By Prof. Dr. Heinz Parkus (auth.)

THERMOELASTICITY-the generalization of elasticity to nonisothermal deformations-has made massive growth over the past 20 years. Its uncomplicated idea is now good validated, and lots of purposes to difficulties in engineering were effectively made. In penning this e-book it's been my objective to offer, in a comparatively small quantity, an up to date presentation of these components of thermoelasticity which, in my view, are of easy significance within the box. The theoretical again­ floor, including the corresponding tools of resolution, is constructed first in each one bankruptcy and is by means of 'carefully chosen examples meant to serve not just as illustrations of the idea but additionally as resources for important result of engineering curiosity. Following a short introductory bankruptcy, the linearized, uncoupled thought is gifted. widespread reference is made the following to the idea of isothermal elas­ ticity. a quick evaluate of the speculation of warmth conduction is incorporated. The 3rd and fourth chapters are curious about precise situations: aircraft thermo­ elastic tension and pressure, and thermal bending and buckling of plates, respec­ tively. the genuine functionality approach and the advanced functionality technique are brought at the same time in bankruptcy three with a view to show and delineate the respective advantages of the 2 approaches. In bankruptcy five the speculation of thermo­ elasticity is constructed in its such a lot basic shape. a number of specific situations are thought of. This bankruptcy additionally offers a rigorous starting place for the linearized conception of the previous chapters.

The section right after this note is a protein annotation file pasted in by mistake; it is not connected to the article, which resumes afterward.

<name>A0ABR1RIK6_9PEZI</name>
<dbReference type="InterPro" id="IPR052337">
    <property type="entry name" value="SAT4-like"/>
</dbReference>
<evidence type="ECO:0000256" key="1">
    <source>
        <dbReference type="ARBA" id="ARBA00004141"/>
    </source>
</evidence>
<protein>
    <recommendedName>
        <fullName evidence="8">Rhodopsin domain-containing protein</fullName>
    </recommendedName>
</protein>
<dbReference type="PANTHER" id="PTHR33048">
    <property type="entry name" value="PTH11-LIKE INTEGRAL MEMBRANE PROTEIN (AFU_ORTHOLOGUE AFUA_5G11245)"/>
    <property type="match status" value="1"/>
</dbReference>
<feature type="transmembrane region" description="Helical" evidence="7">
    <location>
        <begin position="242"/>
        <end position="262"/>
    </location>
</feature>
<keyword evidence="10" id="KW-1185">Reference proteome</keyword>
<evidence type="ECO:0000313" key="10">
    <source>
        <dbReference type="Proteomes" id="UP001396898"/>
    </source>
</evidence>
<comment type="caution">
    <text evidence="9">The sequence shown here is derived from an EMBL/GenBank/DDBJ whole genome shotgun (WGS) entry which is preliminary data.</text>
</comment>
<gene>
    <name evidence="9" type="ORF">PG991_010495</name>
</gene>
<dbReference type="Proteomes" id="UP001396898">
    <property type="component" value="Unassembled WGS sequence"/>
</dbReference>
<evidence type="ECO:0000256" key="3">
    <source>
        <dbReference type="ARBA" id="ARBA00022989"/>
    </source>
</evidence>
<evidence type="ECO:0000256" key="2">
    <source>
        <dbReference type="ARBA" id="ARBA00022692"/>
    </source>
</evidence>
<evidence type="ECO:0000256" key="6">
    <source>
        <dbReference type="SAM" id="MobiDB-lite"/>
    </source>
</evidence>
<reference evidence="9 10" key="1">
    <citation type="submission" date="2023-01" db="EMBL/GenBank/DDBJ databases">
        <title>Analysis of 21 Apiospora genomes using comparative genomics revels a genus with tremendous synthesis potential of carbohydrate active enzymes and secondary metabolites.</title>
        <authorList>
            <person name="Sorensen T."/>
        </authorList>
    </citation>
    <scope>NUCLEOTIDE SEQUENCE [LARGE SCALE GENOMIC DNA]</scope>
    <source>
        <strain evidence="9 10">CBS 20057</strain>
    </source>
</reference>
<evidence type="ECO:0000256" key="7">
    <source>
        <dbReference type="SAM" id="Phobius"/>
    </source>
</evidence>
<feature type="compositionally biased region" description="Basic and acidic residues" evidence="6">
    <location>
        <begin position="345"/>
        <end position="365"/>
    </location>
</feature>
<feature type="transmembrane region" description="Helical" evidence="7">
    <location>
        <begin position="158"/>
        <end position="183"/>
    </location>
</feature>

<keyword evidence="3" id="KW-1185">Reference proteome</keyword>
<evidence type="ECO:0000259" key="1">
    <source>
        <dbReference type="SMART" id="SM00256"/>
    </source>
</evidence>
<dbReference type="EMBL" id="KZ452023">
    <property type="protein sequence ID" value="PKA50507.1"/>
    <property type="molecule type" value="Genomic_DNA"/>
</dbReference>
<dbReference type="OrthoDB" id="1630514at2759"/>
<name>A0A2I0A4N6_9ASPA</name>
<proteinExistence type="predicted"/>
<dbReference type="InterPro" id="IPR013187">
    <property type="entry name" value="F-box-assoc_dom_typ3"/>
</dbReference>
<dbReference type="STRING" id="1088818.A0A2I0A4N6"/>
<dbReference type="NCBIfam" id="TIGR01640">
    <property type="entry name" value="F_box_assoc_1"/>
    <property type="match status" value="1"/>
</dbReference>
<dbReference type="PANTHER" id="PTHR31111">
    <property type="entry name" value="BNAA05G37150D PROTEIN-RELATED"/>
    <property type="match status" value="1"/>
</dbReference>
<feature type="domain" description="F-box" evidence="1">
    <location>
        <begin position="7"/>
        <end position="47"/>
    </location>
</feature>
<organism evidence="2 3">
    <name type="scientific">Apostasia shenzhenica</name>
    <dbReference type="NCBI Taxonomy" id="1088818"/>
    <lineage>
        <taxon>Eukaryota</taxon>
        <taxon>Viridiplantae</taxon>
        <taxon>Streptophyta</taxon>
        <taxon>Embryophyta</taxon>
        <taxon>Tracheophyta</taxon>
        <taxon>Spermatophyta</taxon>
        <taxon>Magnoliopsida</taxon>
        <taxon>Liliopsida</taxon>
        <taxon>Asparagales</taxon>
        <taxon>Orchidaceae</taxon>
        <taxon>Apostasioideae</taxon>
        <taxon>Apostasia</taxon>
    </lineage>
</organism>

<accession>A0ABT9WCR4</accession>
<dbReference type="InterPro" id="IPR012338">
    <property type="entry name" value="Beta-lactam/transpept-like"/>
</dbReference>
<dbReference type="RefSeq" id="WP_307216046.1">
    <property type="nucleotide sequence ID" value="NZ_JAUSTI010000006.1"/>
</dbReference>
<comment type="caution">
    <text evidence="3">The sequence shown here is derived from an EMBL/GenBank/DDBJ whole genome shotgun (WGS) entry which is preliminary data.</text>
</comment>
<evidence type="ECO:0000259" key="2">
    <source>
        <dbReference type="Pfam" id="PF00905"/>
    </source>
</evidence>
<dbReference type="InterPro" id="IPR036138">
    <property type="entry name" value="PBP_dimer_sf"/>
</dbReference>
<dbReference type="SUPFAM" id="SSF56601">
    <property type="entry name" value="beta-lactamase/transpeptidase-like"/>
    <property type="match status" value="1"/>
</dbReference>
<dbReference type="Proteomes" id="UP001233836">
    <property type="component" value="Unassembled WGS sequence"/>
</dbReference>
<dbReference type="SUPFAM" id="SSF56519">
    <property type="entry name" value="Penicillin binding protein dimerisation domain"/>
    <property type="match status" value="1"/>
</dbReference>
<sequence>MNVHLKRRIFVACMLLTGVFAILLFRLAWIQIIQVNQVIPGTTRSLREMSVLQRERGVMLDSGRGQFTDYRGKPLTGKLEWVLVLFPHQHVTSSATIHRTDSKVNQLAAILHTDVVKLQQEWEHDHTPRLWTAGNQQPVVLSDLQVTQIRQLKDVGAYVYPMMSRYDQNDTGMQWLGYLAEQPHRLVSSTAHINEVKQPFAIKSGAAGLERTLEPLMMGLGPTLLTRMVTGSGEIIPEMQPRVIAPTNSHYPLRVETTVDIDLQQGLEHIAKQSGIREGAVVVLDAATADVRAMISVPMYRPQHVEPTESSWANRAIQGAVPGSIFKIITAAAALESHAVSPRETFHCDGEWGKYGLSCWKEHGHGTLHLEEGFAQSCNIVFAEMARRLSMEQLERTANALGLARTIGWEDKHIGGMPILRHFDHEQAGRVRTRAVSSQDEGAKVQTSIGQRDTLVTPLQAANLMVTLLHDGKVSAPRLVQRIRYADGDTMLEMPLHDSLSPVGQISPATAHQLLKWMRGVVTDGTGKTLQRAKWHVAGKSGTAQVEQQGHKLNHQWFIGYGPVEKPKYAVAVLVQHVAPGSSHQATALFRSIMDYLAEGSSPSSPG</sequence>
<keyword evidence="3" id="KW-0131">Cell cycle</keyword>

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67) where A and B are as yet undetermined functions of ft. 7 with F 11",,,, I1 ZY = 2G(,¥ - <1», we have, writing 2G(1 c{-l"'(A + = c{-l"'(A - = ftxB)e-JlXcosPY dpB + v)ocK/4 = EocK/4 = C, 2[log~ + l(~ -~) + pxB)e-JlX sinpy dp + ]}'j 2e ~ ~ _ ~ ~)y}. 68) Boundary conditions require 11""" = I1ZY = 0 at x = 0, while all stresses are to vanish at infinity. This furnishes two equations for A and B: l oo o (A - B) sinpy dft = ~ 4~ 2 Y 2' +y 44 [Ch. 3] Two-Dimensional Problems From the first, we have A tion in a Fourier integral, + y2) in the second equa- = o.

The thickness of the plate is h, the thermal conductivity is k. To satisfy the boundary condition 0 = 0 on x = 0, we extend the disk to cover the entire x, y-plane and place a sink of equal strength at the point (-~, 0). The temperature field is then 0= K log~. 22) furnishes the thermoelastic potential ffi '¥ = (1 + v)ocK [r 22(log r2 4 1) - r12( Iog r1 - 1)]. 24) in the form of a Fourier integral, symmetric with respect to y. 67) where A and B are as yet undetermined functions of ft. 7 with F 11",,,, I1 ZY = 2G(,¥ - <1», we have, writing 2G(1 c{-l"'(A + = c{-l"'(A - = ftxB)e-JlXcosPY dpB + v)ocK/4 = EocK/4 = C, 2[log~ + l(~ -~) + pxB)e-JlX sinpy dp + ]}'j 2e ~ ~ _ ~ ~)y}.

We employ the complex function approach. 3). =- No external stresses act at the boundary of the hole. q ia 2 (1 4 _ \). a The constant C has been chosen to cancel the constant term in H(a). Stresses and temperature vanish at infinity. 45), 97(0 = 00 :,Lak,k, k~l t See reference [\6]. 00 1JICO = :,Lbk,k. 31) with K = 1, we get ~(a cl' _ kiik) + ~ bk = L. L. ) . a2 k=O Comparison of coefficients renders bo = (1 + v)ocqia 2 /4, b2 other coefficients are zero. Therefore, the solution is cpm = 0, tpW = - (1 + v)ocq ia\1 _ ~2).

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